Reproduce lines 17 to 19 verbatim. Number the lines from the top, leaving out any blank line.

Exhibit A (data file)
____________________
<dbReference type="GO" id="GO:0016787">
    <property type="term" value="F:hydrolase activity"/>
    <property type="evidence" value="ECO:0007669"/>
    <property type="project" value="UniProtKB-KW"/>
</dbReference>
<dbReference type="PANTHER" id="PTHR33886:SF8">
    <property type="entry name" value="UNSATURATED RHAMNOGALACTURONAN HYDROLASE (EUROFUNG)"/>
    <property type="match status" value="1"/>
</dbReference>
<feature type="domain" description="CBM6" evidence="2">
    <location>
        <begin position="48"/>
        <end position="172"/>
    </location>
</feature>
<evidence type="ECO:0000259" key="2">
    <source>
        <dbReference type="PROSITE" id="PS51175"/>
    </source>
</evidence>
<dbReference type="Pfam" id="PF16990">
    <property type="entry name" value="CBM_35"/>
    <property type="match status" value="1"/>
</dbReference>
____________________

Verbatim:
    <source>
        <dbReference type="PROSITE" id="PS51175"/>
    </source>